I went by ambulance to the hospital (I gave them a copy of the hospital protocol), and they started an IV immediately. The appropriate treatment was started within a short time of my arrival, and I was admitted for 2 1/2 days.
Prior to having this protocol available, it was a very different story when arriving at emergency. Getting past the triage nurse was the first big hurdle to overcome (not really their fault - they are unaware of the urgency of an Addisonian crisis). I had also observed a doctor reading a book to see what this "Addison's" was all about! A little scary to say the least.
I urge all members of various support groups to endevour to have a protocol developed for your region. It makes a world of difference! Good luck!

Chris Telfer - Essex, ON

I was diagnosed with Addison disease November 12th this year. In May, I was admitted to the hospital for three weeks. I had severe vomitting and diarrhea. We, and the doctors, thought it was food poisoning. I received 18 I.V. bags in a matter of two days. I didn't know the day or the year, and I was even told I started talking with a foreign accent (which I don't have). At first I was diagnosed with a thyroid gland problem.
Ever since then, my life, like all of yours, has changed. I was admitted to the hospital four weeks ago for a second time. I couldn't walk on my own, see straight, my stomach ached and I was dizzy. I felt like a train had hit me. Another two week stay, with scopes, blood tests, I.V.; the whole nine yards. I was probable for either Addison's or Celiac disease. The final outcome was Addison disease and I'm taking medication to hopefully balance my body's needs.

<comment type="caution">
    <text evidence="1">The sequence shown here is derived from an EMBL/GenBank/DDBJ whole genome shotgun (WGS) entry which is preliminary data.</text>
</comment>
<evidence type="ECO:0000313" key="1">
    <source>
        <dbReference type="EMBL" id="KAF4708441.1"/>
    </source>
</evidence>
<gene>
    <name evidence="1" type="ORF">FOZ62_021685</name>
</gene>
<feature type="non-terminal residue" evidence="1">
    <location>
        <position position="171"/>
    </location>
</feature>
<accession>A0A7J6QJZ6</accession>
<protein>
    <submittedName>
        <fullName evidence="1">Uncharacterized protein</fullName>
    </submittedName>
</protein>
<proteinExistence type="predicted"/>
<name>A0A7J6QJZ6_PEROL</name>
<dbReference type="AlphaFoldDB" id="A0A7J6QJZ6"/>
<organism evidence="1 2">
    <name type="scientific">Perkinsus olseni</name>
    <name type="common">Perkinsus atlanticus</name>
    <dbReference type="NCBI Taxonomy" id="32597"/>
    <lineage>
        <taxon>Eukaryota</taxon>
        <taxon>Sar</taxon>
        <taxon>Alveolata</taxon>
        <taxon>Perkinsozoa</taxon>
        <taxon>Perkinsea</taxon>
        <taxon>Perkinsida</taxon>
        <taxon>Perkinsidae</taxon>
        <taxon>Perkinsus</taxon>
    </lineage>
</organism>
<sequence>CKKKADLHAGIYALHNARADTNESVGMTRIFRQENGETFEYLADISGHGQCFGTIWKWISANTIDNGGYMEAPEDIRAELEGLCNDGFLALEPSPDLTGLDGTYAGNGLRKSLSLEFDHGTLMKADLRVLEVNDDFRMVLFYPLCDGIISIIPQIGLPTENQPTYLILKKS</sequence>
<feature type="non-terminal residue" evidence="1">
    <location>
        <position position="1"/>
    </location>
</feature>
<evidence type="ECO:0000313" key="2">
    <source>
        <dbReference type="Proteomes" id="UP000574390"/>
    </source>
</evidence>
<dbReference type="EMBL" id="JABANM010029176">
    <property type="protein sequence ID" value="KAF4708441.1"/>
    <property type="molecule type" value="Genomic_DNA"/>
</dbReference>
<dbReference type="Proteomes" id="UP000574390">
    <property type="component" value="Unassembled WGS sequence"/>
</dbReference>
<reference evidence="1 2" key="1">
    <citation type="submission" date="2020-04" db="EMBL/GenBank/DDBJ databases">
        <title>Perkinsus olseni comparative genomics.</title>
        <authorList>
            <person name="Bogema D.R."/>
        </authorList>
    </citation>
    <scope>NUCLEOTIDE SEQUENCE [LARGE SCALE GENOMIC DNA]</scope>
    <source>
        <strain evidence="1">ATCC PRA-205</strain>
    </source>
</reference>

This last week and a half, I feel like a new person, like I've been given a second chance at life, for my wife and daughter. I love them for helping me. I'm a newby of sorts, I'm learning, but do not know everything yet about the disease.
Now that I'm menopausal I recently noticed my fatigue levels decreasing. I should note that I was 33 when I was diagnosed and in a state of crisis. Over a 2 year period I had seen 8 specialists who kept telling me that I was depressed. No one did a blood test. So I was diagnosed in emergency, bright orange,with tachycardia and I weighed 92 lbs. During a recent visit to my endocrinologist we were discussing whether or not I should start HRT's and the subject of DHEA came up. I've read enough medical journals to know of it's benefits to Addison's patients. I have to get the prescription filled at a compound pharmacy, but the benefits have been huge! No more muscle pain (particularly in my legs) and increase of energy, and I feel more alert. DHEA is not recommended to just anyone due to the links to cancer but this is not the case of Addison's patients It's a great supplement for us. I also take bio identical HRT's and which have been very beneficial to my overall health.